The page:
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July 11, 2013

Montana Commission Expands Trophy Hunting for Wolves

One hunter could kill five in new, longer season

The Montana Fish, Wildlife and Parks Commission approved an unjustified and devastating proposal to expand trophy hunting of Montana’s wolves. Each hunter could kill up to five wolves – compared to three in the previous year – and the season expanded to cover September 15 to March 15, putting pregnant wolves in jeopardy.

Wendy Hergenraeder, Montana state director for The Humane Society of the United States said: “We are extremely disappointed that the Commission has furthered its hostile assault on Montana’s wolves. After the devastating effects the 2012 hunting season had on the population – especially to Yellowstone Park’s wolf packs – our Fish, Wildlife and Parks Commission should be working to protect the fragile population, not adopting the same aggressive measures that put wolves on the endangered species list in the first place.”

Wolves have been in decline in Montana, and this action will accelerate the loss of animals that only recently began recovering from the brink of extinction.

The Commission will continue to allow the use of traps and snares for wolves near public trails and recreation areas – placing pets and non-target species at serious risk.

Facts:

  • Before the 2012-2013 hunting and trapping season, the population estimate for Montana’s wolves was only around 625. Since hunting of wolves has been allowed, populations have already faced a steady decline. Prior to that, Montana wolves were already in decline – 4 percent from 2011 to 2012, according to U.S. Fish and Wildlife Service estimates.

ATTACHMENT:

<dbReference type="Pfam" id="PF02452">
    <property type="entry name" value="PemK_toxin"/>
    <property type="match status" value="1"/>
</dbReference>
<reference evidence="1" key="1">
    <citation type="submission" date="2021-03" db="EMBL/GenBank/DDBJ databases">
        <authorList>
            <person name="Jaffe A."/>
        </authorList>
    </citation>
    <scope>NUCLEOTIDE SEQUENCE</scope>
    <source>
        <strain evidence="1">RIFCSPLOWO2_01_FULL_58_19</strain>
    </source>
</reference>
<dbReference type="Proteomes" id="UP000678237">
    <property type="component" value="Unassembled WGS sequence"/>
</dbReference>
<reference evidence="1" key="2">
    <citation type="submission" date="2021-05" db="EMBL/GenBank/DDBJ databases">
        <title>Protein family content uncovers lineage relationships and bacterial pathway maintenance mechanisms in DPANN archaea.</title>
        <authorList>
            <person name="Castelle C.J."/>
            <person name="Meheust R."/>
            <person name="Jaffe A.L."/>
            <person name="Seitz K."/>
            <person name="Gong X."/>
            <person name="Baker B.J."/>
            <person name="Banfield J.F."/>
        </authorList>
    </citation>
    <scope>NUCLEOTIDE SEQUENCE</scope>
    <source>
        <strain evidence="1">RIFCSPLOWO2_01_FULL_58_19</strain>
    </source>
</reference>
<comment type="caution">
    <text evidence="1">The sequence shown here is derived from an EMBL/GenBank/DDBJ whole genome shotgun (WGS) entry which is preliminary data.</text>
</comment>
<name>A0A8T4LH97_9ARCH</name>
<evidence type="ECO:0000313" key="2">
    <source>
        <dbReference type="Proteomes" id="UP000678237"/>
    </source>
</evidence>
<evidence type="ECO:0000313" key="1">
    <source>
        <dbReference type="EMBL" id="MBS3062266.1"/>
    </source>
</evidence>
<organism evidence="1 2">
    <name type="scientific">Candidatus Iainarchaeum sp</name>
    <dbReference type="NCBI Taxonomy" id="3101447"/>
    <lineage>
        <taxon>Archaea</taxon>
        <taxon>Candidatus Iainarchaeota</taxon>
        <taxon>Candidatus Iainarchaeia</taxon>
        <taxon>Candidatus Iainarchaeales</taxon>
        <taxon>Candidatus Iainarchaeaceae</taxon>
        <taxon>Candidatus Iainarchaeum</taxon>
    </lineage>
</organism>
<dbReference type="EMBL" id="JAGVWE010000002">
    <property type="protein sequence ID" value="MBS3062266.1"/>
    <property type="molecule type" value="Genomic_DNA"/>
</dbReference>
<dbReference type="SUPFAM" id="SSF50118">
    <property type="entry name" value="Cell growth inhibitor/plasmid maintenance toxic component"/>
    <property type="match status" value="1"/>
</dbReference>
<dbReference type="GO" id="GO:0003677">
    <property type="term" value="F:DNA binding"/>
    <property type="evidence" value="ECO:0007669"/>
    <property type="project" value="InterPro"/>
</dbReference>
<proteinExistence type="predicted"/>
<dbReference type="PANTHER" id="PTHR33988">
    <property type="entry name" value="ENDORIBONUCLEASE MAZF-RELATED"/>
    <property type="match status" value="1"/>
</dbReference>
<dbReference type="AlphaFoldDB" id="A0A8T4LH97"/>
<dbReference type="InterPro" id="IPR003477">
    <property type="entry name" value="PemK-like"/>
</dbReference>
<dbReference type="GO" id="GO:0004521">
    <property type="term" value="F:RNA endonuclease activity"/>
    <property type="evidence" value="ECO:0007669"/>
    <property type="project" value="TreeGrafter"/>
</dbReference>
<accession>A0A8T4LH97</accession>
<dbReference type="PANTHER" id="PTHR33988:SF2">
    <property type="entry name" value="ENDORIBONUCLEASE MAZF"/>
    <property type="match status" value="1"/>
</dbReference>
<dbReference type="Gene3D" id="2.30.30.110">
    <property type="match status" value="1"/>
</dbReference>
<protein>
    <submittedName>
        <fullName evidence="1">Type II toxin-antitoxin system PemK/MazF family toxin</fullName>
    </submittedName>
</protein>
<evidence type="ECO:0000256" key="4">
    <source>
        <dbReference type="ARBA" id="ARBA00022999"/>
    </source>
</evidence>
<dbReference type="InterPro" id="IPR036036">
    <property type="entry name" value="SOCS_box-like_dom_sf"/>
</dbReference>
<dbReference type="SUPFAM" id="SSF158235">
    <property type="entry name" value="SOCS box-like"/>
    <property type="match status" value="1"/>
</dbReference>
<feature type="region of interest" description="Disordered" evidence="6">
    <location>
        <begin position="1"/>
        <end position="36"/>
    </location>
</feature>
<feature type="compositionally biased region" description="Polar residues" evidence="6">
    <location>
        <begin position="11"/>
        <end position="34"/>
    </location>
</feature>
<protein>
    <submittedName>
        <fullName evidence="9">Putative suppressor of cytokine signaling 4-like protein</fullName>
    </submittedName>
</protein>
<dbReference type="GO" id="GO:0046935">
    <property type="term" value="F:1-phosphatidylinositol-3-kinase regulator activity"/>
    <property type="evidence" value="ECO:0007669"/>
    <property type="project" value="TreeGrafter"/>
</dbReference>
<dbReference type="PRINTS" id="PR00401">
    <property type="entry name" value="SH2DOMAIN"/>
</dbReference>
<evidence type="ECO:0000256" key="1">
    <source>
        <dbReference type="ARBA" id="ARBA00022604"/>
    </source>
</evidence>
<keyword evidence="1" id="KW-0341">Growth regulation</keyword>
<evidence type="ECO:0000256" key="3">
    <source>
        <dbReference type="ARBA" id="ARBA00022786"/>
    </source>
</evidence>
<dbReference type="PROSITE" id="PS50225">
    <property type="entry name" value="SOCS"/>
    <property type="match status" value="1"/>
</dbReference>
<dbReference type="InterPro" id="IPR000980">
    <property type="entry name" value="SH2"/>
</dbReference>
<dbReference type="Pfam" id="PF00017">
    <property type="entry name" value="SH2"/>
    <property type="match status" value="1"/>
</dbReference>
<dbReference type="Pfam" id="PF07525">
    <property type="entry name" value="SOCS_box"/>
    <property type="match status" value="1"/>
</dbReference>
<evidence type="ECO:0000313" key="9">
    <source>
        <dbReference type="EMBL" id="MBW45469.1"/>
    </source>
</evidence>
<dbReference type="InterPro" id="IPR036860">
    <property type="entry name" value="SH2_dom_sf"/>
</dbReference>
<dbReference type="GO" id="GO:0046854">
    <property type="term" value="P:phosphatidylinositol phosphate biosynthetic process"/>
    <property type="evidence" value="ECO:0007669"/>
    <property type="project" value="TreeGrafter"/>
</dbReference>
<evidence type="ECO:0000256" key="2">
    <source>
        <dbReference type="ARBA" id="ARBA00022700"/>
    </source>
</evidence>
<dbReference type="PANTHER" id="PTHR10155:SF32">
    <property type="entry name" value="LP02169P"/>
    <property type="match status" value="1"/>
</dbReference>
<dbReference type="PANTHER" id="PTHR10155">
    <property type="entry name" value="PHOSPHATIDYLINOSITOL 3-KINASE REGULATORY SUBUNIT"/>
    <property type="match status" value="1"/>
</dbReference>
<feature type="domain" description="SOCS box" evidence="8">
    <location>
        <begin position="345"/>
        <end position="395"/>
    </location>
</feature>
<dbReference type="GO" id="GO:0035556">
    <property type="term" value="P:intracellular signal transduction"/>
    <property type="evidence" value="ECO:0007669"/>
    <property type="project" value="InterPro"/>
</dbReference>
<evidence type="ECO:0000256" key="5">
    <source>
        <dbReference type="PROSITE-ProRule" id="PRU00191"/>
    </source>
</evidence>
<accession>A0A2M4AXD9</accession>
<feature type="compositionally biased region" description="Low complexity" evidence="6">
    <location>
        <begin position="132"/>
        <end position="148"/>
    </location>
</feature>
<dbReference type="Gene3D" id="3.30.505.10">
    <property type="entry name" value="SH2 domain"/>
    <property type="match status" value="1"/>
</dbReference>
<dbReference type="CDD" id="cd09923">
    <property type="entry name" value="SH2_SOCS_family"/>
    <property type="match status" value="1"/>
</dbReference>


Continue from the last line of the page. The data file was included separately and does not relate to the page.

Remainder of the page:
• Montana Fish, Wildlife and Parks reported that 225 wolves – 128 by hunters, 97 by trappers – were killed during the 2012-2013 season, a 36 percent increase over the previous season. 
  • Mating season for wolves in the Montana region begins around February, and may last into March.[1] Extending the hunting season for wolves to March 15 would mean that pregnant wolves could be targeted.
  • Wolves provide many ecological benefits to the ecosystem by preventing the overpopulation of deer and other wildlife, which can assist in curbing the spread of deadly diseases like Chronic Wasting Disease, which has already been found in Montana and many neighboring states.[2]
  • The gray wolf (Canis lupus) once roamed across the United States in the hundreds of thousands. However, federally funded eradication programs, which lasted through the mid-1900s, bounty programs, poisons, trapping and aerial shooting nearly eliminated the gray wolf from the lower 48 states. Approximately 6,000 gray wolves are thought to remain in the contiguous United States today.
  • Two populations of wolves – the Great Lakes and Northern Rockies – are currently under state control. Several states where wolves are currently delisted have rushed to open trophy hunting seasons involving some of the cruelest and most unsporting methods including steel-jawed leghold traps, baiting and chasing down wolves with packs of dogs. Hunting and trapping programs last year killed about half of the wolves in the Northern Rockies population. 

Media Contact: Kaitlin Sanderson: 240-672-8397; ksanderson@humanesociety.org


[1] Mech, L. David. 2002. Breeding season of Wolves, Canis lupus, in relation to latitude. Canadian Field Naturalist 116(1):139-140. Jamestown, ND: Northern Prairie Wildlife Research Center Online. http://www.npwrc.usgs.gov/resource/mammals/latitude/index.htm (Version 12AUG2004).

[2] Stein, T. Study: Wolves may help control wasting disease. Denver, CO: The Denver Post. Aug. 9, 2005. Accessed at: http://trib.com/news/state-and-regional/study-wolves-may-help-control-wasting-disease/article_883b4e4b-863d-510f-8616-e1200ae88190.html

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